When it comes to funding big projects like transit or housing, Toronto’s problems are largely structural. No other city in the world, for example, funds a comparable housing portfolio through property tax.

But for all of the criticism of Toronto’s structural problems, there’s also the implicit criticism that Toronto’s civic leaders are not addressing the issue. The items Pennachetti mentioned have been largely ignored by the current crop of mayoral candidates—who have generally preferred to draw transit lines on a map without saying where ongoing funding will come from, or criticize former TCHC CEO Gene Jones’ performance without addressing what kinds of systemic solutions they would support to help residents. These issues have continued to grow during Toronto’s current boom, underscoring the fact that if the City wants to solve these ongoing problems, it must work on sustainable solutions immediately.

But this raises a different kind of structural question: If the political courage to confront these issues won’t come from risk-averse political candidates, who will answer Pennachetti’s warnings?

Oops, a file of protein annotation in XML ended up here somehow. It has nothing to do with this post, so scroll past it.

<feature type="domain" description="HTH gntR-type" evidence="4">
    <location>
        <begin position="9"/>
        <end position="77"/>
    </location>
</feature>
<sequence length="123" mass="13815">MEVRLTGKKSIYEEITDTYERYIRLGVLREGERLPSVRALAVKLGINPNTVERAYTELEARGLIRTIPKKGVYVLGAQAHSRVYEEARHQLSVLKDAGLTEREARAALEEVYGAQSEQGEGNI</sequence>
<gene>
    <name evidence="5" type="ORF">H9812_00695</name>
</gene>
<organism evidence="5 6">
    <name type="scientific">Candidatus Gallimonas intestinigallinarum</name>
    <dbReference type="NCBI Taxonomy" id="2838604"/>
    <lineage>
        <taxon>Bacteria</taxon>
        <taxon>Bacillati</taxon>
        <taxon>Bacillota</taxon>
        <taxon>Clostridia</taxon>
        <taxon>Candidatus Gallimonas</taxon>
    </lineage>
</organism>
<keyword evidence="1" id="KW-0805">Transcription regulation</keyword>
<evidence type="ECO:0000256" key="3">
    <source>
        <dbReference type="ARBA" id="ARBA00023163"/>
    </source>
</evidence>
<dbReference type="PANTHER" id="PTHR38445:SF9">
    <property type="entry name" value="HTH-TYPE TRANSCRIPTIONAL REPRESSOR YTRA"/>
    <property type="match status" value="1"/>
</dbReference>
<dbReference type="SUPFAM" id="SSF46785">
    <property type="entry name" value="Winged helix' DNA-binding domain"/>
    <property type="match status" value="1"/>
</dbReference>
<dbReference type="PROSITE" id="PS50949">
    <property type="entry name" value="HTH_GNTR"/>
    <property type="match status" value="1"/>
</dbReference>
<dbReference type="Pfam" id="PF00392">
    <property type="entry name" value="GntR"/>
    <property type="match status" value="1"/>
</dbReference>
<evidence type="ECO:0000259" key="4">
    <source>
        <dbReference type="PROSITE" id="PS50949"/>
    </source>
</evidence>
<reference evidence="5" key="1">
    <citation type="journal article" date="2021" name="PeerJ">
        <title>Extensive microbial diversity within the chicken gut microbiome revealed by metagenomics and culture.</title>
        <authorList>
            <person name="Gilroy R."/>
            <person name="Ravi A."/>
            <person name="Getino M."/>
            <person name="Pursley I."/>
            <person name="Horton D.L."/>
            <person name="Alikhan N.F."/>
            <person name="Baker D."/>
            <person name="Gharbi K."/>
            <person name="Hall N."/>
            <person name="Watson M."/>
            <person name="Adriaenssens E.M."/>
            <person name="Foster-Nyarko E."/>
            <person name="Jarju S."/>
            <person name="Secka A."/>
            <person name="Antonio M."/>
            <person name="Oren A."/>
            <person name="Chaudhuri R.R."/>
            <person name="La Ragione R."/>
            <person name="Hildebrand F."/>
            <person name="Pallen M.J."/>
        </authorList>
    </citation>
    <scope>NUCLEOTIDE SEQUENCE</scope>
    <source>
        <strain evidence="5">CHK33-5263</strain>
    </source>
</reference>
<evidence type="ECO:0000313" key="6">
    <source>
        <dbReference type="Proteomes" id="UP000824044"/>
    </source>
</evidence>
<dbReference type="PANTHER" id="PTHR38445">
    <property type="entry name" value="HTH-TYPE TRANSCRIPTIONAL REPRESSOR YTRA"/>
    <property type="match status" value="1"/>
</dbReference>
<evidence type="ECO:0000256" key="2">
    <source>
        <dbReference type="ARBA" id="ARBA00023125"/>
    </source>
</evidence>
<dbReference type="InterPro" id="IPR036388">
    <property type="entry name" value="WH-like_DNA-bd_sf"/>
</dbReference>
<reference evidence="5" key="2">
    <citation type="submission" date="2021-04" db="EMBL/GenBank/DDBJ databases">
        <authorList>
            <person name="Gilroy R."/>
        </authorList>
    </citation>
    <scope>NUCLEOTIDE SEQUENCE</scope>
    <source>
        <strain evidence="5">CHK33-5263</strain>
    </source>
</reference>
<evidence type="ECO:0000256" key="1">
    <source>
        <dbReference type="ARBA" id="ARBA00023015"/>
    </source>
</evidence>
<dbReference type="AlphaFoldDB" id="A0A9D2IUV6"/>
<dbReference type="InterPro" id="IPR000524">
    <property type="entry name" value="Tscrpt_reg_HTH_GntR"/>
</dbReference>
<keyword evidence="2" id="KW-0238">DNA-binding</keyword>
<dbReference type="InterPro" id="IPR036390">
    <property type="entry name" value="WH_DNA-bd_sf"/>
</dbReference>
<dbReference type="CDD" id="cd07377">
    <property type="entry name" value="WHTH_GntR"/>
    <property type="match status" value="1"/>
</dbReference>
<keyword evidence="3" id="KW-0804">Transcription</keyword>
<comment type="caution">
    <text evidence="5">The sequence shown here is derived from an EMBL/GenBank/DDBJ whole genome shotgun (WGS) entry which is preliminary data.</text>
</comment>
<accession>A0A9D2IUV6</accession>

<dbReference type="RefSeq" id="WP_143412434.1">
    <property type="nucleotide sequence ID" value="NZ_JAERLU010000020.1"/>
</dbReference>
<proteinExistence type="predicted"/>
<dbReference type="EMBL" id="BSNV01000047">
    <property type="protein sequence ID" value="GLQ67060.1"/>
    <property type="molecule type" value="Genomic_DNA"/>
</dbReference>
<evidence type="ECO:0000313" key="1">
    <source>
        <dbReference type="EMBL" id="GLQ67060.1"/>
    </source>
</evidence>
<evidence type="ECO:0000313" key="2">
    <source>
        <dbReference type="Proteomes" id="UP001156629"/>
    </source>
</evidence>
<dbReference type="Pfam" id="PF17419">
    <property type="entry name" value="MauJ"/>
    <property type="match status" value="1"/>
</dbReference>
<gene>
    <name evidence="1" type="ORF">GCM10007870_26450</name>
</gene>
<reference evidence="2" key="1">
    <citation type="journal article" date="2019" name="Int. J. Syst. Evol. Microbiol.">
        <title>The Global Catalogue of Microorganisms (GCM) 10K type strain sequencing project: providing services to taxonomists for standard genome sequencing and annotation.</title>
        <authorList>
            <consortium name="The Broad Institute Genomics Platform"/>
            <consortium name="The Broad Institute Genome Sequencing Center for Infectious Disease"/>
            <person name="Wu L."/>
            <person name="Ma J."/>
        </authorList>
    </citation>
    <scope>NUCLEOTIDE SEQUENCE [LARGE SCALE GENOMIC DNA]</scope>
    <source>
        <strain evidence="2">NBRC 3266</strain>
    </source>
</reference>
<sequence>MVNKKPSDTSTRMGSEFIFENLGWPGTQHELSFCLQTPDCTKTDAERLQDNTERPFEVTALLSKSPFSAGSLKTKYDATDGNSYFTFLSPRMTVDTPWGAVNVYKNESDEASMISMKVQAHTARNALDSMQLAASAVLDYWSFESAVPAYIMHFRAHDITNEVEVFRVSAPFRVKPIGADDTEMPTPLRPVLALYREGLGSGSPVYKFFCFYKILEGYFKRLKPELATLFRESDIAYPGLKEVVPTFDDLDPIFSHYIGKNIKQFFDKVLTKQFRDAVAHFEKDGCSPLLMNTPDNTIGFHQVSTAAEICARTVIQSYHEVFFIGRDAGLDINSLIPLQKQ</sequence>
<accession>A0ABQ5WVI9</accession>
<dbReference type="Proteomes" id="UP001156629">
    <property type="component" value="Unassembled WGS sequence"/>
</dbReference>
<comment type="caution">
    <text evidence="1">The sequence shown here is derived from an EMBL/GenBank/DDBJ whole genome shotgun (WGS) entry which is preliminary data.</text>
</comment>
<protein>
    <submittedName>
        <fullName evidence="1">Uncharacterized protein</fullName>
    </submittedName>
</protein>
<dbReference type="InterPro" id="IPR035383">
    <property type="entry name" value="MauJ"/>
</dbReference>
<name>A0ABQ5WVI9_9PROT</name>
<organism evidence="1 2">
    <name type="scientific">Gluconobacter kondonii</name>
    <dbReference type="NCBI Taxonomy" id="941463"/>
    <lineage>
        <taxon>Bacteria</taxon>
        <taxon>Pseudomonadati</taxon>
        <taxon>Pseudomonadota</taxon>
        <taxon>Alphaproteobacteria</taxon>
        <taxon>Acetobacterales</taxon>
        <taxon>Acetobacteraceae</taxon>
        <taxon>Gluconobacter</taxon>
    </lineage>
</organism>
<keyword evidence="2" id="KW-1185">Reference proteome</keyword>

Comments

  • hamish

    It’s good that Mr. Pennachetti is being somewhat responsible. Given that Vancouver found that each car had an annual $2700 per car per year amount of avoided cost and subsidy etc., isn’t it beyond time for a Vehicle Registration Tax? And doing a Car Services review, the placing of all the varied costs now hidden in various of our budgets into a single line item as the TTC does? And the commitment to rehab/use the Gardiner will eat $2,000,000,000 over 25 years and it’s a pretty big gift to mostly out of town motorists, and yet transit systems in the same corridor have user pay.

    • bobloblawbloblawblah

      “…….i
      sn’t it beyond time for a Vehicle Registration Tax?”

      Rob Ford is going to be very, very, very, very angry with you.

      • lovetoronto